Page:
Money Is Gold, And Nothing Else!
The comments below are an edited and abridged synopsis of an article by Jim Rickards
So much of the gold market is paper gold, not actual gold. This paper gold market is manipulated, and it is well documented. Gold leasing is often conducted through an unaccountable intermediary—the Bank for International Settlements.
The BIS has been used as a major channel for manipulating the gold market and for conducting sales of gold between central banks and commercial banks. It is the ideal venue for central banks to manipulate the global financial markets, including gold, with complete nontransparency.
But the scheme rests on a tiny base of physical gold. The market is inverted, with a little bit of gold at the bottom and a big inverted pyramid of paper gold resting on top.
There’s just not that much gold available. But in the paper gold market, there’s no limit on size, so anything goes.
Leasing of paper gold by bullion banks allows them to sell the same gold as much as 10 times over to 10 different buyers. It’s like a game of musical chairs, only with more participants and fewer chairs.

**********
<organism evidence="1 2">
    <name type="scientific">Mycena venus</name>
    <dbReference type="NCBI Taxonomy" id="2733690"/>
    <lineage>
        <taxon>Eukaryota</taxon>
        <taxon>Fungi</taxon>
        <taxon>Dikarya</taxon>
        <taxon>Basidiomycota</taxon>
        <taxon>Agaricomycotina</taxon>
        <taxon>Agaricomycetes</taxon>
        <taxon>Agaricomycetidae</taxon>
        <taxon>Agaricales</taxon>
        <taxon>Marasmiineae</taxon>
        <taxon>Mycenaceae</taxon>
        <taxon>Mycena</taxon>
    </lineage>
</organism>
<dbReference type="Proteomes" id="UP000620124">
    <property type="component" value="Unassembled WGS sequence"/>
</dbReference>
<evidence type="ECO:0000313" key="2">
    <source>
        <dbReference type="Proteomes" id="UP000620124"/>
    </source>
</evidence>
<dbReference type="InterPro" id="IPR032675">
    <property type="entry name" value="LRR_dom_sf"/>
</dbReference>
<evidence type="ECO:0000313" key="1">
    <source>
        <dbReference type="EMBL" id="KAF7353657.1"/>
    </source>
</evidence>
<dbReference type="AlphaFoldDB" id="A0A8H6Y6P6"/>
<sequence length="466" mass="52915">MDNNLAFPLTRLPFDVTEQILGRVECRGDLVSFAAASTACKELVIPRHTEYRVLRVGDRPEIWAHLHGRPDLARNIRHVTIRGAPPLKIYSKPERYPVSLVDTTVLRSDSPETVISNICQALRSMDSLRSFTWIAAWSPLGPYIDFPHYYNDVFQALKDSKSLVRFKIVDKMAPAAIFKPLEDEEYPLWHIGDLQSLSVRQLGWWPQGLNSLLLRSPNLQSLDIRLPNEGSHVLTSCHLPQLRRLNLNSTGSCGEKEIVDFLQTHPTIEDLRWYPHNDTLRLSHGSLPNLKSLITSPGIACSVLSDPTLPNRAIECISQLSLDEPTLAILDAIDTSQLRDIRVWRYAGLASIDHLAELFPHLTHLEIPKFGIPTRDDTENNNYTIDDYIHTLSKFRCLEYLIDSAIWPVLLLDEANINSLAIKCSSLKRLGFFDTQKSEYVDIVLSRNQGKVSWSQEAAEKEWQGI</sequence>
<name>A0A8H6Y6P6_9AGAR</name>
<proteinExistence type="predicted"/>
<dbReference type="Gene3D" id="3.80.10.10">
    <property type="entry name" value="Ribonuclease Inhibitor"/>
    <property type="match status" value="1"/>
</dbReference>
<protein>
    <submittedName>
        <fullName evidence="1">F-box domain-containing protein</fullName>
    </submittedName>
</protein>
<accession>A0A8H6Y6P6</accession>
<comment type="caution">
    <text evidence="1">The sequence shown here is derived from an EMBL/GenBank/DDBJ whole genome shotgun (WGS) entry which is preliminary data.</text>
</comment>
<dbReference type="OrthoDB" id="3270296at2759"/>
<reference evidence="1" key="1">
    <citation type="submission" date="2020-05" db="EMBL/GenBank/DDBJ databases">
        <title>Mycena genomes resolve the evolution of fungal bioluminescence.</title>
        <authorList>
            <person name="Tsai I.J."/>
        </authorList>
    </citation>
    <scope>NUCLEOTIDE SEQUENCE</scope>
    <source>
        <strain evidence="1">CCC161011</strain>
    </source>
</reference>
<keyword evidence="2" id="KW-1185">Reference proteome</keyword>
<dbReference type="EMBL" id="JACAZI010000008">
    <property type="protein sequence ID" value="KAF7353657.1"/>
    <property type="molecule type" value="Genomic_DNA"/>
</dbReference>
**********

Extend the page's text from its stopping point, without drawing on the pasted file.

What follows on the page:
Problems have occurred in this market because investors have said “I want my gold, please,” and the custodian has been challenged to meet all those calls for redemption.
What if a major institution wants its gold but can’t get it? That would be a shock wave. It would set off panic buying in gold, driving prices through the roof.
The physical fundamentals are stronger than ever for gold. Peak gold production is already here. There are no more gold fields of any significance to be discovered.
Global demand for gold continues to rise from central banks and sovereign wealth funds. With limited output but massive ongoing demand, it’s only a matter of time before a link in the physical gold delivery chain snaps and buying panic erupts.
If supply is declining and demand is increasing, then gold prices have nowhere to go but up. Meanwhile, the Fed won’t be raising rates for years and is committed to inflation. It’s hard to imagine a better long-term environment for gold.